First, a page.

To evaluate autonomic control of blood pressure in RGS2 −/− and RGS2 +/+ mice, continuous beat-by-beat values of blood pressure and heart rate were recorded for 1 h, after which the animals were briefly removed and the following drugs were applied: muscarinic blockade was obtained by atropine (2 mg/kg: RGS2 −/−, n = 6; RGS2 +/+, n = 7), β1-blockade by metoprolol (4 mg/kg: RGS2 −/−, n = 6; RGS2 +/+, n = 7), combined application of atropine and metoprolol (RGS2 −/−, n = 5; RGS2 +/+, n = 7), ganglionic blockade by hexamethonium (50 mg/kg: RGS2 −/−, n = 5; RGS2 +/+, n = 5), and peripheral α1-adrenergic receptor blockade by prazosin (1 mg/kg: RGS2 −/−, n = 5; RGS2 +/+, n = 5; 2 mg/kg, RGS2 −/− n = 5, RGS2 +/+ n = 5; and 3 mg/kg: RGS2 −/−, n = 5; RGS2 +/+, n = 6). All substances except prazosin were dissolved in a 0.9% NaCl (10 μl/1 g body wt). Prazosin hydrochloride was dissolved in a solution of 5 g glycerine made up to 100 ml with 5% (wt/vol) dextrose. All substances were given intraperitoneally. The mice were returned to their home cages after the compounds were given. Continuous beat-by-beat values of blood pressure and HR were recorded for 1 additional hour. The protocols for the single injections were separated by at least 24 h.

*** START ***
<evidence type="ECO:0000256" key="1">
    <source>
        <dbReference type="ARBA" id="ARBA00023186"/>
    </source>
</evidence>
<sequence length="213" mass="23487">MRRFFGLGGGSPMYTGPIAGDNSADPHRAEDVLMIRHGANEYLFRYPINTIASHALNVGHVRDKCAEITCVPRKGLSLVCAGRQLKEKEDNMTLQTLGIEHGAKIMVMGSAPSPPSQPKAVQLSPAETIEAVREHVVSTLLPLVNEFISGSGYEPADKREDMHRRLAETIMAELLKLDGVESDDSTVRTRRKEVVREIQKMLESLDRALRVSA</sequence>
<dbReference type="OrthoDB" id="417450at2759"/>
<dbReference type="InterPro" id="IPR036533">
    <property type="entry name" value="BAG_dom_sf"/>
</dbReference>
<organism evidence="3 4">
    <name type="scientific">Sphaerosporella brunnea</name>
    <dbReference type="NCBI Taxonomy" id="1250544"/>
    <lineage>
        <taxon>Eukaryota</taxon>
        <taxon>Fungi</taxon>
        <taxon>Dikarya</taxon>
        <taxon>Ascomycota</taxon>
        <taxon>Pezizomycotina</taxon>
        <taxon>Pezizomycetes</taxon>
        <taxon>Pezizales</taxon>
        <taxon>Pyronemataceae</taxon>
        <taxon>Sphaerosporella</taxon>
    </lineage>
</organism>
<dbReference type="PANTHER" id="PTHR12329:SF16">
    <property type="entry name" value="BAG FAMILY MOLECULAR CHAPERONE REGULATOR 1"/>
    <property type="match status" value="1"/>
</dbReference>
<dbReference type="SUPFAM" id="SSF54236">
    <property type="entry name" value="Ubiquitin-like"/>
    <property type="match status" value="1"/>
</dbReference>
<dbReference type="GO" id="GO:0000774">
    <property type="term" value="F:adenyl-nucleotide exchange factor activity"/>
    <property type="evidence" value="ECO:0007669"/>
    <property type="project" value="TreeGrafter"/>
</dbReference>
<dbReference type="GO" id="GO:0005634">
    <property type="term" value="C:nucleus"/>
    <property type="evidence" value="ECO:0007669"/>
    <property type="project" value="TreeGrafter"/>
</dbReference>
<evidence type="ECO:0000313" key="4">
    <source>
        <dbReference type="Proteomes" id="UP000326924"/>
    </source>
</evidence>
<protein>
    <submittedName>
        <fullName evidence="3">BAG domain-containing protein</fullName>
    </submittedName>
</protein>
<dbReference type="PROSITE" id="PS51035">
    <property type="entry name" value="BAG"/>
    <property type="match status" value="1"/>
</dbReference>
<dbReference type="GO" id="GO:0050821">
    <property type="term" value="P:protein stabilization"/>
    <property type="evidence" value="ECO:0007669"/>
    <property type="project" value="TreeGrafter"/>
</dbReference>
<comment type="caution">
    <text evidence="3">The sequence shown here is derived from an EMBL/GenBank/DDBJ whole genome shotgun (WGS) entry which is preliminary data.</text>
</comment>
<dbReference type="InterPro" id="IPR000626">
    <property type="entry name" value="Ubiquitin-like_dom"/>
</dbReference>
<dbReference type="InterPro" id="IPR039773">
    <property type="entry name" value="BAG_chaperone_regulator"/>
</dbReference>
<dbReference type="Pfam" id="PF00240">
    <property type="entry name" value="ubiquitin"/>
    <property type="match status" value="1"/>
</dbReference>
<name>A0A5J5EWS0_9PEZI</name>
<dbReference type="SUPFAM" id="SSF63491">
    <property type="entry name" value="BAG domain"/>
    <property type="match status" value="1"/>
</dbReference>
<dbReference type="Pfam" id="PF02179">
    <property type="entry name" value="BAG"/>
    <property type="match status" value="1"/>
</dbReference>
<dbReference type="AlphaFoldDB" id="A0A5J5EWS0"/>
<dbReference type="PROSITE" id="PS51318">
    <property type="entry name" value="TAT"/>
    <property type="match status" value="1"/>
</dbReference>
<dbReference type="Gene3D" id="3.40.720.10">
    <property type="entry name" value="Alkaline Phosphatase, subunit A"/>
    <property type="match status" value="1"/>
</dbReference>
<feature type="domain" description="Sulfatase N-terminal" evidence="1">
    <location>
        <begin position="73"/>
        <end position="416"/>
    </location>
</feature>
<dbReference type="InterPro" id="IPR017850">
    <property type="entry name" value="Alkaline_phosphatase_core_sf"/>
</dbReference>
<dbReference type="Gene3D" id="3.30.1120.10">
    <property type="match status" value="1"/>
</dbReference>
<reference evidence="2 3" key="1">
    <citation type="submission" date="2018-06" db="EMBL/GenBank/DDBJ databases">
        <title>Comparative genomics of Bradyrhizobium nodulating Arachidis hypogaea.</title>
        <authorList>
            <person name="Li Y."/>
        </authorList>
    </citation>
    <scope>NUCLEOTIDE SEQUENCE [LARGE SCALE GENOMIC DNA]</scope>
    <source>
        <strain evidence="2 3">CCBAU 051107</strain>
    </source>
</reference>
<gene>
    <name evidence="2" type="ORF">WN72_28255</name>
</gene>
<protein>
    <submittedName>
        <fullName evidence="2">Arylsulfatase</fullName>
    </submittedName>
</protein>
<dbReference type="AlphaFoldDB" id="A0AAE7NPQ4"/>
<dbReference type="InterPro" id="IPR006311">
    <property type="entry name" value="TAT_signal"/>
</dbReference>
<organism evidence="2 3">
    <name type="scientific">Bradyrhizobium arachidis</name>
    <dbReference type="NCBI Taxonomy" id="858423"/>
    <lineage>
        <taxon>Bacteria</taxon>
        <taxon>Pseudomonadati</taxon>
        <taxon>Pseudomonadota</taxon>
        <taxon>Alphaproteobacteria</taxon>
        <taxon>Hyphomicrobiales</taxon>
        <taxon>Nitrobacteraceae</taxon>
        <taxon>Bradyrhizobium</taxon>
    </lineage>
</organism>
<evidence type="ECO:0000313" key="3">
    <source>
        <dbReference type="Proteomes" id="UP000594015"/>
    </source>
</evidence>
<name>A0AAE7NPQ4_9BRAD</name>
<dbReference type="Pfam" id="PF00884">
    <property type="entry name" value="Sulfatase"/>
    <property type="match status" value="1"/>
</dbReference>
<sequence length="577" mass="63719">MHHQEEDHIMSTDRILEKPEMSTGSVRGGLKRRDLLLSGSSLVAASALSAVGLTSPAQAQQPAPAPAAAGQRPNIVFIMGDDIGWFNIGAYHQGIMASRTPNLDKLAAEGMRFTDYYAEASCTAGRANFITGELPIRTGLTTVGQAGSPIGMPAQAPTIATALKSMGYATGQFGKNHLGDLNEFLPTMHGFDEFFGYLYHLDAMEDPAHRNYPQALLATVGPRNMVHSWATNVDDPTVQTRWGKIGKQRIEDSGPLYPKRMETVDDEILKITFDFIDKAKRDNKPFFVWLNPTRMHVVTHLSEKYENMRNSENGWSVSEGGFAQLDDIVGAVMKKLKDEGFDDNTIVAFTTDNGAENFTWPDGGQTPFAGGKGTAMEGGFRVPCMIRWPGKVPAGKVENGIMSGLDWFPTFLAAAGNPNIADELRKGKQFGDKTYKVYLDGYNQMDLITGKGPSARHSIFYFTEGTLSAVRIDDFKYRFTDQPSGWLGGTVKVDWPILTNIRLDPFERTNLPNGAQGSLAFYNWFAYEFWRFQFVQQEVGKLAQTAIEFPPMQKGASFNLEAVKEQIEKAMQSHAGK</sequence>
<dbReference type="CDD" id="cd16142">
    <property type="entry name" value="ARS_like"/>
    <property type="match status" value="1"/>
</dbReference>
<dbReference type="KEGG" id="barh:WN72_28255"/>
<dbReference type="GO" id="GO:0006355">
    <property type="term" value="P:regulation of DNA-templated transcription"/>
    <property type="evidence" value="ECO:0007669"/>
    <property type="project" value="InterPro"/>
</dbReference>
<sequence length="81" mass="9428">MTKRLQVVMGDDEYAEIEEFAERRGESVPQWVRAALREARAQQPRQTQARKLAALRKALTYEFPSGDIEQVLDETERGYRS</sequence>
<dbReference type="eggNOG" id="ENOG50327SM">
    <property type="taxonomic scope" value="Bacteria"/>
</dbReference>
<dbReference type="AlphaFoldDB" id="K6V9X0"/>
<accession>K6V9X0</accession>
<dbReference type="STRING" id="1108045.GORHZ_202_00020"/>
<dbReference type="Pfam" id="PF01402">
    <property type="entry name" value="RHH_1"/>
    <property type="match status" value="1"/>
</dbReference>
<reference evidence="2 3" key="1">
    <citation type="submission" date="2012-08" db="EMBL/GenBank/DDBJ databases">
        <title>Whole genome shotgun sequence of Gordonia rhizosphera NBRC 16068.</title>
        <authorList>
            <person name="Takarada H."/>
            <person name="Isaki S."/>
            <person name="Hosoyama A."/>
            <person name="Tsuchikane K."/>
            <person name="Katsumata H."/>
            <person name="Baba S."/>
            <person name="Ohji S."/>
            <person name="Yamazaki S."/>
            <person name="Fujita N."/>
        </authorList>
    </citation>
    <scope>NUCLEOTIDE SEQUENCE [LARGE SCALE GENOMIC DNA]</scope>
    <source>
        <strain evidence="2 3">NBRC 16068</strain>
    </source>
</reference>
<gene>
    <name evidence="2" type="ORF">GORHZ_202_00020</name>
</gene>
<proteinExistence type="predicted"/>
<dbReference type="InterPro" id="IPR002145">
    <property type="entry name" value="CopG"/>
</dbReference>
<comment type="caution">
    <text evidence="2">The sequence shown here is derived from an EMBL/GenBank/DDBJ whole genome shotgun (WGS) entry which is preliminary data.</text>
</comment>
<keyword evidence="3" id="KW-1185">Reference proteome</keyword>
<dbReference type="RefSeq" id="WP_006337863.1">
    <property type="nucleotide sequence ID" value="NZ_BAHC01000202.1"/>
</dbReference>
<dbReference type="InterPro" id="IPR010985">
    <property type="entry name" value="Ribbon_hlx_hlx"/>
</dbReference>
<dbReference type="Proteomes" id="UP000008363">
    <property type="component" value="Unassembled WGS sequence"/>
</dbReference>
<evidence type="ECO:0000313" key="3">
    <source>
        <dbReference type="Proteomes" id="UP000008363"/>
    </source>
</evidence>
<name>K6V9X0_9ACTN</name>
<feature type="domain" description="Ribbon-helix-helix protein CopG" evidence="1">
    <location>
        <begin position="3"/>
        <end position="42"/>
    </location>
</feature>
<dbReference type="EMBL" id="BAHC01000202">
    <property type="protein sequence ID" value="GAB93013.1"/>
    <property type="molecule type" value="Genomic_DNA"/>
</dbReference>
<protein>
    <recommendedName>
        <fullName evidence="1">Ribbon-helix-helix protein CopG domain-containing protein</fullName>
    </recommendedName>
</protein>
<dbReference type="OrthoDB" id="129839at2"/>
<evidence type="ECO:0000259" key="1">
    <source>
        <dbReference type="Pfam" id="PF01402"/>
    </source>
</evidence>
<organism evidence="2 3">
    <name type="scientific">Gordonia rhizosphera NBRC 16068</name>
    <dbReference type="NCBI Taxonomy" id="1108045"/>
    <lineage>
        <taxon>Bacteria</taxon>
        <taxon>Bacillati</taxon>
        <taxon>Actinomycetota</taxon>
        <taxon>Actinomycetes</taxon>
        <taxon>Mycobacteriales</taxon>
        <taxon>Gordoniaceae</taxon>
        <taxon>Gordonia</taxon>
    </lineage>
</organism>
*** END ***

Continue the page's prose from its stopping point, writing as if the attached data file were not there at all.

Handling and vehicle injection (0.9% NaCl) caused an HR increase from ∼543 beats/min (baseline) to 690 beats/min (peak value) in both strains. MAP increased in RGS2 −/− to 129 ± 3 mmHg and in RGS2 +/+ mice to 121 ± 3 mmHg. Thereafter, both parameters decreased over time. Forty-five minutes after the injection of saline, MAP and HR were not more different with respect to baseline values. Therefore, the values (45th to 60th min) after drug injection were used to characterize responses to atropine, metoprolol, atropine + metoprolol, and prazosin. Because of the drug's pharmacodynamics, the hexamethonium effects were determined at the nadir of the HR and blood pressure responses, between the 7th and 12th min after injection (25). The time ranges for calculating HR and blood pressure changes were the same. HR variability (HRV) and baroreceptor function were also determined in steady-state conditions to exclude stress-induced blood pressure and HR changes.
Spectral Analysis and Baroreflex Sensitivity